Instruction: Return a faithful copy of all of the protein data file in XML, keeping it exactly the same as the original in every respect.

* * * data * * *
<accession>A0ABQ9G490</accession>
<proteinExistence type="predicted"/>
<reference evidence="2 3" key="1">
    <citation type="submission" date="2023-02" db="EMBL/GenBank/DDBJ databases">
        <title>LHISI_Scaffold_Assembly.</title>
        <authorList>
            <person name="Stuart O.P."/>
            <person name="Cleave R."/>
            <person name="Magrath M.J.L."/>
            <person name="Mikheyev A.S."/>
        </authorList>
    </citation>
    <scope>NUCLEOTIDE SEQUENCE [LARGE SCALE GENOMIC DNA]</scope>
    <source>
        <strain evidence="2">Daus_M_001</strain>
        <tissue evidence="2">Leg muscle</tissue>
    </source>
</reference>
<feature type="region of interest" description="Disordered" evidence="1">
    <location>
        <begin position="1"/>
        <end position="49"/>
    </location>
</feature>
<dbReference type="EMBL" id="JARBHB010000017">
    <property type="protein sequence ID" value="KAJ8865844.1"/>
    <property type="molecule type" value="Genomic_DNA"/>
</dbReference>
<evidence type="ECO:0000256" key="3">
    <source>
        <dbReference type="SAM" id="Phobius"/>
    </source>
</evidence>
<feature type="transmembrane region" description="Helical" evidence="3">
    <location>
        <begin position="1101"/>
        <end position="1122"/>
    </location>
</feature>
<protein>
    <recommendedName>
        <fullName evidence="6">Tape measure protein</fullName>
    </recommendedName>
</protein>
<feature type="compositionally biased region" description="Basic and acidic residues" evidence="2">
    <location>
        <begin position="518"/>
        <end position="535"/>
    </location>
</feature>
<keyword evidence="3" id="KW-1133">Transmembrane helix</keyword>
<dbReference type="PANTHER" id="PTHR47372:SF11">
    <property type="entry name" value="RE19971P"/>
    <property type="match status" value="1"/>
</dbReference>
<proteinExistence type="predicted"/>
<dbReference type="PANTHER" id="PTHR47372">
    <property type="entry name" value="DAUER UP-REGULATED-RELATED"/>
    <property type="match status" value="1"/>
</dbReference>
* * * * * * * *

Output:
<accession>A0ABQ9G490</accession>
<proteinExistence type="predicted"/>
<reference evidence="2 3" key="1">
    <citation type="submission" date="2023-02" db="EMBL/GenBank/DDBJ databases">
        <title>LHISI_Scaffold_Assembly.</title>
        <authorList>
            <person name="Stuart O.P."/>
            <person name="Cleave R."/>
            <person name="Magrath M.J.L."/>
            <person name="Mikheyev A.S."/>
        </authorList>
    </citation>
    <scope>NUCLEOTIDE SEQUENCE [LARGE SCALE GENOMIC DNA]</scope>
    <source>
        <strain evidence="2">Daus_M_001</strain>
        <tissue evidence="2">Leg muscle</tissue>
    </source>
</reference>
<feature type="region of interest" description="Disordered" evidence="1">
    <location>
        <begin position="1"/>
        <end position="49"/>
    </location>
</feature>
<dbReference type="EMBL" id="JARBHB010000017">
    <property type="protein sequence ID" value="KAJ8865844.1"/>
    <property type="molecule type" value="Genomic_DNA"/>
</dbReference>
<evidence type="ECO:0000256" key="3">
    <source>
        <dbReference type="SAM" id="Phobius"/>
    </source>
</evidence>
<feature type="transmembrane region" description="Helical" evidence="3">
    <location>
        <begin position="1101"/>
        <end position="1122"/>
    </location>
</feature>
<protein>
    <recommendedName>
        <fullName evidence="6">Tape measure protein</fullName>
    </recommendedName>
</protein>
<feature type="compositionally biased region" description="Basic and acidic residues" evidence="2">
    <location>
        <begin position="518"/>
        <end position="535"/>
    </location>
</feature>
<keyword evidence="3" id="KW-1133">Transmembrane helix</keyword>
<dbReference type="PANTHER" id="PTHR47372:SF11">
    <property type="entry name" value="RE19971P"/>
    <property type="match status" value="1"/>
</dbReference>
<proteinExistence type="predicted"/>
<dbReference type="PANTHER" id="PTHR47372">
    <property type="entry name" value="DAUER UP-REGULATED-RELATED"/>
    <property type="match status" value="1"/>
</dbReference>